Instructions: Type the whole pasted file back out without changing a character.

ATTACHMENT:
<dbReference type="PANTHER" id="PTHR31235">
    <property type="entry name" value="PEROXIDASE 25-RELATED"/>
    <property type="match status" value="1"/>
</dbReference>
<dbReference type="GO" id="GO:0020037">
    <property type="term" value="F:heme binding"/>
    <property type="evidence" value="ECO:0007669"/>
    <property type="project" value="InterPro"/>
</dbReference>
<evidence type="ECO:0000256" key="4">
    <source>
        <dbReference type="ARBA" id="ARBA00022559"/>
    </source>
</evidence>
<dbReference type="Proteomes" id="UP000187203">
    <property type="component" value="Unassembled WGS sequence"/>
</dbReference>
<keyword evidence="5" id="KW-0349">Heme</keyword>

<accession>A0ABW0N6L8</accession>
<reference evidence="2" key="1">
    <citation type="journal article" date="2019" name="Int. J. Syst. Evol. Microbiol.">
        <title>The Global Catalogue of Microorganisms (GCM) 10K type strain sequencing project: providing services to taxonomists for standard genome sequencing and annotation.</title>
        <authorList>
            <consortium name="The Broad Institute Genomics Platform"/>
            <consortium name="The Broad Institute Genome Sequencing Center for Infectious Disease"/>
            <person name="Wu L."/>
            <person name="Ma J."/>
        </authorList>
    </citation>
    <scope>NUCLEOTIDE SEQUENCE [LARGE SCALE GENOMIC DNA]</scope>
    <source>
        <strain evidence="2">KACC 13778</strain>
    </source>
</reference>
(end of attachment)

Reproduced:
<dbReference type="PANTHER" id="PTHR31235">
    <property type="entry name" value="PEROXIDASE 25-RELATED"/>
    <property type="match status" value="1"/>
</dbReference>
<dbReference type="GO" id="GO:0020037">
    <property type="term" value="F:heme binding"/>
    <property type="evidence" value="ECO:0007669"/>
    <property type="project" value="InterPro"/>
</dbReference>
<evidence type="ECO:0000256" key="4">
    <source>
        <dbReference type="ARBA" id="ARBA00022559"/>
    </source>
</evidence>
<dbReference type="Proteomes" id="UP000187203">
    <property type="component" value="Unassembled WGS sequence"/>
</dbReference>
<keyword evidence="5" id="KW-0349">Heme</keyword>

<accession>A0ABW0N6L8</accession>
<reference evidence="2" key="1">
    <citation type="journal article" date="2019" name="Int. J. Syst. Evol. Microbiol.">
        <title>The Global Catalogue of Microorganisms (GCM) 10K type strain sequencing project: providing services to taxonomists for standard genome sequencing and annotation.</title>
        <authorList>
            <consortium name="The Broad Institute Genomics Platform"/>
            <consortium name="The Broad Institute Genome Sequencing Center for Infectious Disease"/>
            <person name="Wu L."/>
            <person name="Ma J."/>
        </authorList>
    </citation>
    <scope>NUCLEOTIDE SEQUENCE [LARGE SCALE GENOMIC DNA]</scope>
    <source>
        <strain evidence="2">KACC 13778</strain>
    </source>
</reference>